There’s an ongoing debate about whether or not VMware users should defragment virtual machine disks. We’ll answer this question in two parts: the first part will cover virtual machine (VM) disks inside a guest operating system. The second part will cover VM disks outside of a guest operating system that reside as a large file on a host machine’s VMFS data store.
Should you defrag a VM’s disk at the guest operating system level? The answer is yes. If a virtual machine disk is excessively fragmented, you should treat a VM’s disk just as you would a physical server and defrag as necessary.
If you do defrag your VM’s disk, then you should be aware of a few things. First, a defrag operation causes high disk I/O on your host server so it is best to perform a defrag during off hours or when disk activity is low on your host. You should also try not to defrag too many VMs on a host simultaneously as this can really drive the I/O up on your host server, which could slow down other VMs on the same host, or even on other hosts that have VMs on the same storage as the VMs being defragged. Finally, you should never defrag a VM’s disk if the VM has an active snapshot. While this will not cause any harm to the VM it will make your snapshot file grow rapidly as many disk blocks are being modified. It will also severely decrease LUN performance because every time a snapshot grows in 16 MB increments it causes a SCSI reservation which briefly locks the LUN.
So should you defrag your host’s VMFS volumes? The answer is no, for two reasons. First, it is not possible as there are no built-in or third party utilities available to execute the operation. The second reason is that the host VMFS data stores do not really fragment because of how virtual disks write to the VMFS volume. That’s not to say a VMFS volume cannot become fragmented at all. They do, but not to the extent that traditional OS disks become fragmented. This is because a standard OS can consist of many thousand of files that are fairly small in size, and a VMFS volume contains mostly very large virtual disk files.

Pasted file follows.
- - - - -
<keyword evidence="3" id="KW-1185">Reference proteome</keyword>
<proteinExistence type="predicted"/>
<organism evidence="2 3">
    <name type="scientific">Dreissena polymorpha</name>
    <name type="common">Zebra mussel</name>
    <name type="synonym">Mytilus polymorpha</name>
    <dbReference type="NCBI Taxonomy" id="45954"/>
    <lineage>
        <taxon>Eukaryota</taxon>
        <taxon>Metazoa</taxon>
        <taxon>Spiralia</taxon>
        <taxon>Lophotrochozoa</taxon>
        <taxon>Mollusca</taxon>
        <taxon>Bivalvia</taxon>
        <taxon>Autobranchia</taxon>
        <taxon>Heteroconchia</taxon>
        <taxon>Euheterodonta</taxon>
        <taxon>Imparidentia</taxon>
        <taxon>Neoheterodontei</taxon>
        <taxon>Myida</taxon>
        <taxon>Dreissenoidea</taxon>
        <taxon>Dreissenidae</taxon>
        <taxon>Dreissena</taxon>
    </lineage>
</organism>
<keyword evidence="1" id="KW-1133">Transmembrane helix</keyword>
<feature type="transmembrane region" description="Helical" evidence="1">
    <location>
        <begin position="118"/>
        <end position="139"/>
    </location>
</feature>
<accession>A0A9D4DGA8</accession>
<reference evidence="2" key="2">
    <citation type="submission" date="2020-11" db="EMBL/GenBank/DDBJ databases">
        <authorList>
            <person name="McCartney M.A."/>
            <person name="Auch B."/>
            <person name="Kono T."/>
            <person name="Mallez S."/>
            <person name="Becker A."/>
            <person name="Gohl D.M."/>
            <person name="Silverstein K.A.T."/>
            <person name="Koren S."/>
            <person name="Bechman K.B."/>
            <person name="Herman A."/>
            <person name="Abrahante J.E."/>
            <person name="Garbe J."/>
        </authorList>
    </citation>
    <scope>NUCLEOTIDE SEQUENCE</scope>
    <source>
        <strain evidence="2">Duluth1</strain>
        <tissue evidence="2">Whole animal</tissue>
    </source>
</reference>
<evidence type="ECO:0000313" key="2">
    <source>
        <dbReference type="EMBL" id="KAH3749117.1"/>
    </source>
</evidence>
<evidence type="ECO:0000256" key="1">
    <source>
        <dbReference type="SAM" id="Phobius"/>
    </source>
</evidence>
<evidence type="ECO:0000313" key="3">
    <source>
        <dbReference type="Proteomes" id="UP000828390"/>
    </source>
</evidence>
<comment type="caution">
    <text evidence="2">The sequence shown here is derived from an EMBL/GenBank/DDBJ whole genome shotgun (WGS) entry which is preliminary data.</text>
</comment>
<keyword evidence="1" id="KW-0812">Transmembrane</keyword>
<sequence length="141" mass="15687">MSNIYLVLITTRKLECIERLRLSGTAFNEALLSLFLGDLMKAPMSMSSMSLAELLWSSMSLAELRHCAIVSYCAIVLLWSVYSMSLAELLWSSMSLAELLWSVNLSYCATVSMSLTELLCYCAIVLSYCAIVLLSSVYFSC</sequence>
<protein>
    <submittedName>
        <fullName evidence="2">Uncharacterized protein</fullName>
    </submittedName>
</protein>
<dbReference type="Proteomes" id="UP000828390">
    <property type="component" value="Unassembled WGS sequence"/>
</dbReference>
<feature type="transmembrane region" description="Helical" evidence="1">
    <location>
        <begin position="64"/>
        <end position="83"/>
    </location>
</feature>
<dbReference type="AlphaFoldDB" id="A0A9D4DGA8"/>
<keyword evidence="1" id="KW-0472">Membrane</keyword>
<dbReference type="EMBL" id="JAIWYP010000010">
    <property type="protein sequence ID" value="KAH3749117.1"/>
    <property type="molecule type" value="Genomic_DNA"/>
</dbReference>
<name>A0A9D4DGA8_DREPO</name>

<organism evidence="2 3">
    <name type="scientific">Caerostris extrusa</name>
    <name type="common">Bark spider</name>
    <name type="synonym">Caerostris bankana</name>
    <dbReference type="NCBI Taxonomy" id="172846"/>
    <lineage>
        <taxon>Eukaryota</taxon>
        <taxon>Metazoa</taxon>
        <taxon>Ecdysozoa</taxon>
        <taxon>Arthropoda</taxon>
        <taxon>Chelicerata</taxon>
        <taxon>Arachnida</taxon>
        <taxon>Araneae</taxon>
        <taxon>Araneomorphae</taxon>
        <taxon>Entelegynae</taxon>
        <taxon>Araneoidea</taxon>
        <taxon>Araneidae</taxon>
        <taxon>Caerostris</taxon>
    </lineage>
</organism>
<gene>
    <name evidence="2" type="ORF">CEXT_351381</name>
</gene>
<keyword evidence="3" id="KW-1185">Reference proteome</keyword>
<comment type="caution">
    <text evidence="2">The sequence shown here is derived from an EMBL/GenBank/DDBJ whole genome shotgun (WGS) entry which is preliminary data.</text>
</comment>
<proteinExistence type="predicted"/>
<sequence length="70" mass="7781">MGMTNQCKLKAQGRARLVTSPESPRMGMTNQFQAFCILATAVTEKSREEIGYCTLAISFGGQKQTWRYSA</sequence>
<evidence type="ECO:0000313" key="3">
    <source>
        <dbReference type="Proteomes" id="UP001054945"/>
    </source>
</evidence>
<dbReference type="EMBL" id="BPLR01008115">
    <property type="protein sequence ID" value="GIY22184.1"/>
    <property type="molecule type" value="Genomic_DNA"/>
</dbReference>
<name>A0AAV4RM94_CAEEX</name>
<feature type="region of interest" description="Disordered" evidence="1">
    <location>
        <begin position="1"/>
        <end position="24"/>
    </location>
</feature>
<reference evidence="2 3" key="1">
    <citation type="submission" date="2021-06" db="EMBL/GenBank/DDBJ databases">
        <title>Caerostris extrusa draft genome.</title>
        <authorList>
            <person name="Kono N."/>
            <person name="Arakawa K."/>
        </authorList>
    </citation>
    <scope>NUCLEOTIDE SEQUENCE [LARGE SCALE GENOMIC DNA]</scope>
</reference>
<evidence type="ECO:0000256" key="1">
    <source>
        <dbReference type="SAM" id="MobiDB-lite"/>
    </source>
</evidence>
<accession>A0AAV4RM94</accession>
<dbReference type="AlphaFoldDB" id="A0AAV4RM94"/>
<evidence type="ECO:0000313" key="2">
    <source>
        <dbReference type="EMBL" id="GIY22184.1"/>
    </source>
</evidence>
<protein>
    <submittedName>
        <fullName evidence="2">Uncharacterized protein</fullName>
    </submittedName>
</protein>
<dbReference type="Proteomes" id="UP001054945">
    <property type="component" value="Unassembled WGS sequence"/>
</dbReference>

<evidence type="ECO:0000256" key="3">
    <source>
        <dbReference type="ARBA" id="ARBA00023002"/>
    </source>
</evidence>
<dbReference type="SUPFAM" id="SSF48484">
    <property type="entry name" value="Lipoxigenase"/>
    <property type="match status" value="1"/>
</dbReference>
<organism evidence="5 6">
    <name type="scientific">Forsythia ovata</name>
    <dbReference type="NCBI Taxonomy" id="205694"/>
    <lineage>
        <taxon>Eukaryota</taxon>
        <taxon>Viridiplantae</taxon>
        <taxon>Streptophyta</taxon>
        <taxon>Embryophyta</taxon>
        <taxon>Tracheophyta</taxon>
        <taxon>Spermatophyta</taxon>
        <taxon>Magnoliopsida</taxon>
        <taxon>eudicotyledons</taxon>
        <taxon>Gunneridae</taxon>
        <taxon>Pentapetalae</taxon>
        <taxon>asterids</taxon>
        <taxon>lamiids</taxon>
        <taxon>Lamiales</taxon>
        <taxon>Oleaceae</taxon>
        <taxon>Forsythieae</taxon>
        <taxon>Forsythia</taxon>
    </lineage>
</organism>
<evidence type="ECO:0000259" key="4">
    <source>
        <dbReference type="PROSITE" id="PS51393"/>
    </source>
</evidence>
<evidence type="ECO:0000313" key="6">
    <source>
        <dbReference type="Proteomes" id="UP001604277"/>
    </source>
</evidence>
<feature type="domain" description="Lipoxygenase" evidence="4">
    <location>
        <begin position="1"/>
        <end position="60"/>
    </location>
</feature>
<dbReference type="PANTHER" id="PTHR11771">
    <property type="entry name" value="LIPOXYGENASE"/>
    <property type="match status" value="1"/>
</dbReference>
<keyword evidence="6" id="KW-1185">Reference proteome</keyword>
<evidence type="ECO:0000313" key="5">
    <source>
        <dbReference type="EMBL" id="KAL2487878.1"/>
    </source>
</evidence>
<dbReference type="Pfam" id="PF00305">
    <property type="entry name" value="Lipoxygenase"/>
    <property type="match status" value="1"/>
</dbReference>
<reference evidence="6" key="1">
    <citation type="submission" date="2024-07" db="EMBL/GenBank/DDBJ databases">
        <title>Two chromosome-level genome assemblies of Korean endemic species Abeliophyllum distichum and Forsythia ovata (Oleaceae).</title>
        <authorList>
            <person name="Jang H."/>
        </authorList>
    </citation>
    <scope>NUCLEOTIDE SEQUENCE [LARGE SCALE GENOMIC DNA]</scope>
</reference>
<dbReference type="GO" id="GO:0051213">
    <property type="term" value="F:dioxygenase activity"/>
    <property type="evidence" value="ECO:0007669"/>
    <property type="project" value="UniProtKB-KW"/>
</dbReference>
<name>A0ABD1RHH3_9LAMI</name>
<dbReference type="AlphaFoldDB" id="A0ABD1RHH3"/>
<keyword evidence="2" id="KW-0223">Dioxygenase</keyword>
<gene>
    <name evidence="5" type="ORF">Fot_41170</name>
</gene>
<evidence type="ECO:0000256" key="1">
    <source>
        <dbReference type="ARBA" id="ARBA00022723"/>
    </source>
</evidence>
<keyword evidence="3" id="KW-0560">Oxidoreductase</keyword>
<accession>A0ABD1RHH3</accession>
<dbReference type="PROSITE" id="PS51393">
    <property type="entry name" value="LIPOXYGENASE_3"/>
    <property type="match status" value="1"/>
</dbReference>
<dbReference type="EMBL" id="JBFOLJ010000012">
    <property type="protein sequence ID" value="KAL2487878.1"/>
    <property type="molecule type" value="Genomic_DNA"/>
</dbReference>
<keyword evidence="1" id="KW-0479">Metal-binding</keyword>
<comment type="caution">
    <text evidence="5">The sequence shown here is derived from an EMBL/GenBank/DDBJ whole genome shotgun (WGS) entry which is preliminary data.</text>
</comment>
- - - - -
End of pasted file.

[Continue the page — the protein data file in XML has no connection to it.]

When a standard thick disk is created for a VM all space on the disk is allocated at once, which results in the disk having mostly contiguous space. There are some exceptions to this. If you manually create a thin disk on a VMFS volume it will grow on demand which can result in fragmentation as the blocks are written to different free spots on the physical disk. Also, if you copy a disk file to a VMFS volume using a utility like SCP the space is allocated as the file is copied and not all at once. The proper way to import or copy a virtual disk file to a VMFS volume is to use the vmkfstools utility which allocates all space at once before the copy is made.
Over time, a VFMS volume can become fragmented as VMs and snapshots are created and deleted, and other smaller files like the vswp files and log files are also created and deleted. These changes result in new VM disks that do not have contiguous space. But this typically isn’t a problem because even though the disk blocks are no longer contiguous, they are still split up among several very large contiguous spaces which results in a disk that has minimal fragmentation.
In short, go ahead and defrag your VMs’ disks if they becomes fragmented, and don’t worry about your host’s disk, which will not fragment like traditional disks do.